Thoracotomy

The patient should have cardiac and pulmonary clearance before surgery. Once in the operating room, DVT prophylaxis and perioperative antibiotics are given. A thoracic epidural is placed for postoperative pain management. The patient is intubated with a double lumen tube to allow left lung collapse during the procedure. The patient is then placed in the semilateral position to allow for a thora-coabdominal incision, if needed. A left thoraco-tomy is performed in the 7th or 8th intercostal space and the left lung is excluded. The pulmonary ligament is divided and the esophagus is mobilized to the level of the aortic arch. The esophagus is encircled with a Penrose drain above the level of the inferior pulmonary vein. The middle esophageal artery is divided. The vagus nerves are identified and spared. The hiatal adhesions are lysed and the hernia sac, if present, is excised. Both crura are clearly defined and the previous fundoplication is taken down. The...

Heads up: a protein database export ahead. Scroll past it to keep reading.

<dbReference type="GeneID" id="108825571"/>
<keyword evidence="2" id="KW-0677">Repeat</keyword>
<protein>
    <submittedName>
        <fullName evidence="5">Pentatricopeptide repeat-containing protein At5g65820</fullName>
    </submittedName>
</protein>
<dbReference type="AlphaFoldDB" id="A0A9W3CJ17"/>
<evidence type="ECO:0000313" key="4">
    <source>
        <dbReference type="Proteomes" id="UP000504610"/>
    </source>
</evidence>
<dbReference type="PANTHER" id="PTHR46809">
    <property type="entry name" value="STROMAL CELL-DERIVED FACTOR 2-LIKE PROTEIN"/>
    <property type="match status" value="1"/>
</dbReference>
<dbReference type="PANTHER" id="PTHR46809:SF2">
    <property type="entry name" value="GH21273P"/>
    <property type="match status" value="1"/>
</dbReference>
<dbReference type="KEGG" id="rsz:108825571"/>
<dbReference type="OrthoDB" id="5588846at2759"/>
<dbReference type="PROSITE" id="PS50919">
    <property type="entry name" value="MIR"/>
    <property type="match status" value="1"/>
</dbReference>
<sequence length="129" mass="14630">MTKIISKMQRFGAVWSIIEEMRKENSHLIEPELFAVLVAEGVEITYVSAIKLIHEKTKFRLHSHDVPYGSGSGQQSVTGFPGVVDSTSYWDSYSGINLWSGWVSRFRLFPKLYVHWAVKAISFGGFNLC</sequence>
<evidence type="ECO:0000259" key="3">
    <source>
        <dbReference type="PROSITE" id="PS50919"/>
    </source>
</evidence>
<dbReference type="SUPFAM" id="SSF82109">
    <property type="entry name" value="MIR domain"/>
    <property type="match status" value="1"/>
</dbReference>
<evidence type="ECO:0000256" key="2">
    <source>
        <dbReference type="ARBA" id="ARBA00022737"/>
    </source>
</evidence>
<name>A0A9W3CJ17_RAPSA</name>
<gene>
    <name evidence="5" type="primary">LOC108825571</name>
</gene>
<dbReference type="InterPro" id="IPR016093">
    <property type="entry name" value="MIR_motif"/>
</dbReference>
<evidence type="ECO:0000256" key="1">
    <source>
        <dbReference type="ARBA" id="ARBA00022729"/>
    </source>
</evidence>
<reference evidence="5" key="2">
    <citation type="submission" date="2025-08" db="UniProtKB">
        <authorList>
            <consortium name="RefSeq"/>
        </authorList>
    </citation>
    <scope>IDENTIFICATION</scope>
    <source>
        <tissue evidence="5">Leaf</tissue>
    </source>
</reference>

John G Kral

Surgical treatment of obesity ('bariatric surgery' anti-obesity surgery) passes the pragmatic test it works, most of the time. It is also cost-effective and on a cost per-kg-lost basis is superior to any other method of weight loss for class II and III obesity. Most important the results are durable, defined as providing maintenance of medical significant weight loss for more than 5 years.

Peptic Stricture